5. Philadelphia Eagles: Where Tailgating is Serious Fun
Photo: Mitchell Leff/Getty Images
Philadelphia takes its tailgating seriously — so seriously that The Football Shuttle, a repurposed school bus that lives in the Wells Fargo Center parking lot, has its own Facebook page. Tailgaters make official-looking t-shirts and give their groups names. Many have been grilling and playing Shotgun Shotgun, a kind of drinking relay, in the same spot for decades. Much of the best tailgating takes place in the lots around the Wells Fargo Center, across from Lincoln Field, where you can just show up in the morning and pay for your spot at the gate. Parking lots around the stadium open five hours before games, and tailgating is not permitted in Lots Q-W or the lot near the Nova Care Complex.
4. Houston Texans: Bigger and Better in Texas
Photo: Richard Carson/Reuters/Corbis
Texas knows BBQ and Houston Texan tailgaters know a thing or two about making some of the best BBQ you’ll find in any NFL stadium. No tailgate at NRG Stadium would be complete without trying some brisket, ribs, or sausage from one of the local pitmasters. To do so, you’ll either need a game ticket or a $10 tailgating guest ticket. A few years ago, tailgating at Texan games got so popular that team officials had to cut down on the crowds. Once you’re inside the parking lots, though, no one does it like the Texans do it. If you want to be named the Tailgater of the Game or of the Year, you’ll face some tough competition. Long-time groups like Texans Liberty Tailgaters and the Raging Bull Tailgaters spend over $10,000 each season to serve up Texan hospitality.
3. Kansas City Chiefs: Bring Bacon and BBQ
Photo: John Sleezer/Kansas City Star/MCT
Tailgating at Arrowhead Stadium is only a little bit about the football. Mostly it’s about the friends you make waiting in line at dawn, the fun of one truly massive party, and BBQ. Really, it’s a lot about the Kansas City-style BBQ. The parking lots, which the Chiefs share with the Royals, are so large that 25,000 cars can park and there’s still plenty of room for BBQ pits, Chiefs-themed postal vans, and almost any food you want wrapped in bacon. That means if you don’t have a group, you should be able to find one amid all the Kansas City friendliness. A tip: bring bacon — good, juicy bacon — and be ready to trade it. The gates open three-and-half hours prior to kick-off, but you’ll want to get there early and make friends in line.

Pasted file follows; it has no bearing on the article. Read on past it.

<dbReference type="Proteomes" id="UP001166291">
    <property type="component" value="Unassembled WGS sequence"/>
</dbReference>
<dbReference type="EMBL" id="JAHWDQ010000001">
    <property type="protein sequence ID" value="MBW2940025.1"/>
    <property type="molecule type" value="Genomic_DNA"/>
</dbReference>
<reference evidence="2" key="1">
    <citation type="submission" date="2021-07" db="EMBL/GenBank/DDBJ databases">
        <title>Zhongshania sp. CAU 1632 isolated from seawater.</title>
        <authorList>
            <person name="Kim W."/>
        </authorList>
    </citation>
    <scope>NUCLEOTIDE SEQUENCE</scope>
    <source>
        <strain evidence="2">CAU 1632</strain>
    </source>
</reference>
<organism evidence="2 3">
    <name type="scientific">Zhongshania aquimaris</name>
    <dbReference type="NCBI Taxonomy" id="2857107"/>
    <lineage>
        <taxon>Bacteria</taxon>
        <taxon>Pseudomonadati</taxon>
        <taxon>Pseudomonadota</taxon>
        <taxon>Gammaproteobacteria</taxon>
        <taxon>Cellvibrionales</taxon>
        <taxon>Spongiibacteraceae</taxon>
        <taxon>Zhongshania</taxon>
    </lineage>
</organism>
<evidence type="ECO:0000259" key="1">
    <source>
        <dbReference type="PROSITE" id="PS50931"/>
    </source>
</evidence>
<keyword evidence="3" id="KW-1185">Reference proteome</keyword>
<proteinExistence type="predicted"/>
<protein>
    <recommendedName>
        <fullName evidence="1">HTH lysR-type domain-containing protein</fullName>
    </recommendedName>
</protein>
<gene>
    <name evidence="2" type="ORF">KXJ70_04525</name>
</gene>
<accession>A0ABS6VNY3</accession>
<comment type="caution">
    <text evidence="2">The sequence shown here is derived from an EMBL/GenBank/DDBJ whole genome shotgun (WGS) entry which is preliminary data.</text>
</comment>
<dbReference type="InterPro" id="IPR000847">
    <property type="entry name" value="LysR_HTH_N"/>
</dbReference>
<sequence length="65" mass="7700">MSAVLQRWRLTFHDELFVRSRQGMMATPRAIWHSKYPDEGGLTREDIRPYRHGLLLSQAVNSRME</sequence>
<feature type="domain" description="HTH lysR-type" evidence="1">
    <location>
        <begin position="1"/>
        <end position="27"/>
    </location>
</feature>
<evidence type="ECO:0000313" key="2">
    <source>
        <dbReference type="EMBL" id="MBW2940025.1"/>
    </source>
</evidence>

2. Baltimore Ravens: Games, Crabcakes, and Football
Photo: Kirby Lee/Getty Images
If you’re not sure how to tailgate at a Ravens game, don’t worry. The team has official tailgating tips and even games you could try playing to pass the time, like Cornhole, Ladder Ball, or a “Ray Lewis Entrance” dance-off. The lots around the stadium are typically sold out well in advance to season ticket holders (and serious tailgaters). If you’re looking for a party, try Lots H and G. If you’ve got kids, head to the Ravens Walk, by Lots B and C. That area typically has pre-game entertainment, DJs, and big screen TVs. If you don’t have a pre-purchased parking pass, then you can always park in the lot across the street behind the ABC Party Rental store. Whichever lot you pick, you’re bound to find beer, football fans, and crab cakes. That’s what Baltimore does best.
1. Buffalo Bills: Not Too Cold for the Real Fans
Photo: AP Photo/Don Heupel
Sure, Bills fans know how to throw a traditional outdoor tailgate, no matter the weather. But they also have the largest indoor tailgating party in the league held at the ADPRO Sports Training Center. That area, with games, prizes, and entertainment, tends to be more family-friendly and kid-focused. If you’re looking for adult fun, you’re going to have to brave the cold. Plenty of long-time fans have been doing just that for years. Look for Ken “Pinto Ron” Johnson, who grills meat on the hood of his Pinto, makes pizza in an oven made of a filing cabinet, and cooks chicken wings in a mailbox. Of course, you’ll also have to take the traditional shots out of a bowling ball, and you won’t want to miss Buffalo wings in the home of Buffalo wings.
- 10 Best Colleges for Tailgating
- The 15 Best College Bars in America
- Game on: The Best College Football Towns in America